REVIEW: Cirque Du Soleil Kurios at the Entertainment Quarter, Sydney

By Dominique Viney

I invite you to embark on a journey that will transform the power of your imagination and allow you to embrace an exciting experience of endless curiosity. The renowned circus company returns with a collection of remarkable, breathtaking acts performed by a collection of otherworldly characters. This mixed bag of circus all sorts contains international thrill-seeking creatives including one.


3-foot 3 Australian pocket size marvel who is one of the smallest people in the world!

Cirque Du Soleil stages their 35th creation KURIOS - Cabinet of Curiosities under Moore Park’s big top where this kind of spectacle belongs. Written and directed by Michel Laprise whose unparalleled creation has continued Cirque’s reputation of defying predictability. Opening night invited the guests and Sydney’s elite celebrities and television personalities to roll up in style and poise. Eccentric robotic characters interacted with the audience as they took their seats facing the giant clock appearing as 11.11 creating a mesmerising central focal point. VIP patrons entered via a suspension bridge over the stage. They seemed to enjoy this unique experience to their seats, however, the deconstruction of the bridge by the stage crew contributed to the show’s tardiness commencing twenty minutes late.


Kurios introduces us to the Seeker whose curio-cabinet opens up our minds to access a world of wonders. We witnessed sheer exhilaration by mind boggling contortionists, trampolinists, illusionists, perfectly synchronised acrobats, an impressive aerial bicyclist, a flawless juggler and a master of time twirling his two yo-yo’s at incredible speed. A crowd favourite was the fearless Rola Bola challenging our perception to how many apparatuses one can stand on to achieve extraordinary balance. Whilst these astounding acts received praise and amazement from each point of the tent, the less dynamic performances such as the ringmaster’s poetic transformation between animal and human using visual demonstration and sound effects, didn’t result in the audience being as strongly responsive.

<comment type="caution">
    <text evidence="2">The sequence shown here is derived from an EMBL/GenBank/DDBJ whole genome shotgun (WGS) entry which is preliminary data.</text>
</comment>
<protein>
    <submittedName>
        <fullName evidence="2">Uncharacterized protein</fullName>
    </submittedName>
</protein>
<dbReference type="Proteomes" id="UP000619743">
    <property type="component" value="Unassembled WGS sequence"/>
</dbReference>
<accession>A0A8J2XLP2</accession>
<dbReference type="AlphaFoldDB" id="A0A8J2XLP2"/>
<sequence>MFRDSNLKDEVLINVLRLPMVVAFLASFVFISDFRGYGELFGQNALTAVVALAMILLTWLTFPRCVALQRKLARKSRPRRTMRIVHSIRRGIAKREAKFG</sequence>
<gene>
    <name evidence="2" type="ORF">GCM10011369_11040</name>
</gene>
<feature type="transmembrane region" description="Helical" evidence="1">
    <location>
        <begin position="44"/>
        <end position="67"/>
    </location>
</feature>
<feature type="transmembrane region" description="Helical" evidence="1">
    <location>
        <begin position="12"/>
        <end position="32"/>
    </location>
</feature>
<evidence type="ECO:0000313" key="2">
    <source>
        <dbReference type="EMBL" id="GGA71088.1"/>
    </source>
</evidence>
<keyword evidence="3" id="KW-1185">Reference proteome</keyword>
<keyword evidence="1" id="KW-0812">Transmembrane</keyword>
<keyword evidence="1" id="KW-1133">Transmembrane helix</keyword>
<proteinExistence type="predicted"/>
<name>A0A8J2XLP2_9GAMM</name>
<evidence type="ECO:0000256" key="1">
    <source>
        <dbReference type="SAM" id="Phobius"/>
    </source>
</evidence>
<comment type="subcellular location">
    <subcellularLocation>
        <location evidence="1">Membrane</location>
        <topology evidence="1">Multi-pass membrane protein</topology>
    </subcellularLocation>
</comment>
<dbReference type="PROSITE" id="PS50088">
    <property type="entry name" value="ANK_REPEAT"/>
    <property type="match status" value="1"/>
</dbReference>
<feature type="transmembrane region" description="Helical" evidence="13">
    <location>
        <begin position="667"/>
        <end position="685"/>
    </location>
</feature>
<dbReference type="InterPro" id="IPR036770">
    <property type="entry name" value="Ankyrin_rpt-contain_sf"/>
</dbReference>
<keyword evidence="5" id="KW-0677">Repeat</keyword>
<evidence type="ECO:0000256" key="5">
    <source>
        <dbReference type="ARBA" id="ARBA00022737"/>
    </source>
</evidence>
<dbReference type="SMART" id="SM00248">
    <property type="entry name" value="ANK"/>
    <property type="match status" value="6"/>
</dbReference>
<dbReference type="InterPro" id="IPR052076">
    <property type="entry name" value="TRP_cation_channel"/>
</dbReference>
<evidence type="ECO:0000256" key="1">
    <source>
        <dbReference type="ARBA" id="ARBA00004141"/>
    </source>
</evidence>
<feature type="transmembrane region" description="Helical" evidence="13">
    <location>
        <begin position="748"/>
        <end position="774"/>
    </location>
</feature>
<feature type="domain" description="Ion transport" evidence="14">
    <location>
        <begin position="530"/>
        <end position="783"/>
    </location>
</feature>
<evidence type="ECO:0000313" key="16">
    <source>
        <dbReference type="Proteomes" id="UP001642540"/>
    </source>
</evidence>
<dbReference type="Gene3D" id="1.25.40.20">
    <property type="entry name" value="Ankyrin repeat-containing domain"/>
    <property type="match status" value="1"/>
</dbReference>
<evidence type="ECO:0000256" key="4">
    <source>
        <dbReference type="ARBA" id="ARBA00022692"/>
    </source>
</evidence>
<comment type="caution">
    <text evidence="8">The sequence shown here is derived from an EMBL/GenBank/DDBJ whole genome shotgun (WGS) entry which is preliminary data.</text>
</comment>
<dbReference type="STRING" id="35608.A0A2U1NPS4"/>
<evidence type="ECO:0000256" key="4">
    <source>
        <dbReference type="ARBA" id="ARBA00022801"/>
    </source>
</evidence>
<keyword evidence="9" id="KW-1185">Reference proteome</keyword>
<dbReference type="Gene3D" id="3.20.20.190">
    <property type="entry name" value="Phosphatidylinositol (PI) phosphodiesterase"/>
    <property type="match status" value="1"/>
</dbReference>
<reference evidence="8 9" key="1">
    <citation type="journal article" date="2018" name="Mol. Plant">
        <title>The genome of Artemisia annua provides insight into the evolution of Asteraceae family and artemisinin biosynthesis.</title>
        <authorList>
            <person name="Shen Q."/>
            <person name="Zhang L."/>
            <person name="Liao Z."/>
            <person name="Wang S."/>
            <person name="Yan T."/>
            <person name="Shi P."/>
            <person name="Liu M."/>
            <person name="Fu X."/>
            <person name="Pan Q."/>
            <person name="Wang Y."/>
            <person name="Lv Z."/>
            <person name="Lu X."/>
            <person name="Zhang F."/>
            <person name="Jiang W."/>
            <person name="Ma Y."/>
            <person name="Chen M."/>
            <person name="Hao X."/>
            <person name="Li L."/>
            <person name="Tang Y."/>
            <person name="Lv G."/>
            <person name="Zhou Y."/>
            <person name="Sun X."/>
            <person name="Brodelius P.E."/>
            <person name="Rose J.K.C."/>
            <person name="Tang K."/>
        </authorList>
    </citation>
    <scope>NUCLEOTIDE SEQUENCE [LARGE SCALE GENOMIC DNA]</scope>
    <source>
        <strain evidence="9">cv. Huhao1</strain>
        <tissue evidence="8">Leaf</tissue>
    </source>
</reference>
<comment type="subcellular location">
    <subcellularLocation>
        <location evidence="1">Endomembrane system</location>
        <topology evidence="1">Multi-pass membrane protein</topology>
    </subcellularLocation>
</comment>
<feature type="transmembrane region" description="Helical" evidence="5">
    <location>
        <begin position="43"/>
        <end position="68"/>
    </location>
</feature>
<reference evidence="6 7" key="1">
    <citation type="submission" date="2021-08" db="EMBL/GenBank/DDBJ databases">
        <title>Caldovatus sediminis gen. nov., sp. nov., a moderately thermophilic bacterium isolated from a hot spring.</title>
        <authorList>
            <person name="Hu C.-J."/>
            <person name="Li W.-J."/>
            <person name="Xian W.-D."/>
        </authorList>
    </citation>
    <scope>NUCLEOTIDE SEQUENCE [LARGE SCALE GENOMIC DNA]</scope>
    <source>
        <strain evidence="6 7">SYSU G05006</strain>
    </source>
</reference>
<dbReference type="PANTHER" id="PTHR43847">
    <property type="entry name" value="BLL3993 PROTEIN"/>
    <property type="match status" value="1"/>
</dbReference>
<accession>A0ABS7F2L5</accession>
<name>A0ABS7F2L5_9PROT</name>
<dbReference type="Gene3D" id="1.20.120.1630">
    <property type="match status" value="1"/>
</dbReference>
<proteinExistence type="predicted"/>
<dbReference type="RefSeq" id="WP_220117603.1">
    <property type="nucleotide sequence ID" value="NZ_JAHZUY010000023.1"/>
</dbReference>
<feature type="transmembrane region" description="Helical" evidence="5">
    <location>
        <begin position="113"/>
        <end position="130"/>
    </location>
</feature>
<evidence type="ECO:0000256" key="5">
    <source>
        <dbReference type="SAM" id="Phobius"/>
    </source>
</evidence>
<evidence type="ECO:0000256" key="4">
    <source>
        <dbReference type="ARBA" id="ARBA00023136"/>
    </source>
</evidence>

The exceptional work behind the scenes must also receive credit where credit is due. Kurios has proved to be one of Cirque’s largest scale shows with 426 props contributing to a world on the stage where possibilities really are endless. The costumes that complimented these courageous acts were electrifyingly attention grabbing. Complimenting the overarching theme of curiosity, the wardrobe throughout the show exemplified the creative beauty inside this parallel universe. I’d personally love to have one of the trampolinist’s sea creature inspired costumes in my size for the next aquatic themed extravaganza!


I encourage everyone with a hint of curiosity to summon their inquisitive other on a runaway rendezvous to the circus. Massage your cheeks because you are in for a jaw dropping, ear to ear smiling, eye popping expedition. Give yourself permission to ‘open your minds and unlock the door to a world of wonders’.

Images Supplied


All opinions and thoughts expressed within reviews on Theatre Travels are those of the writer and not of the company at large.

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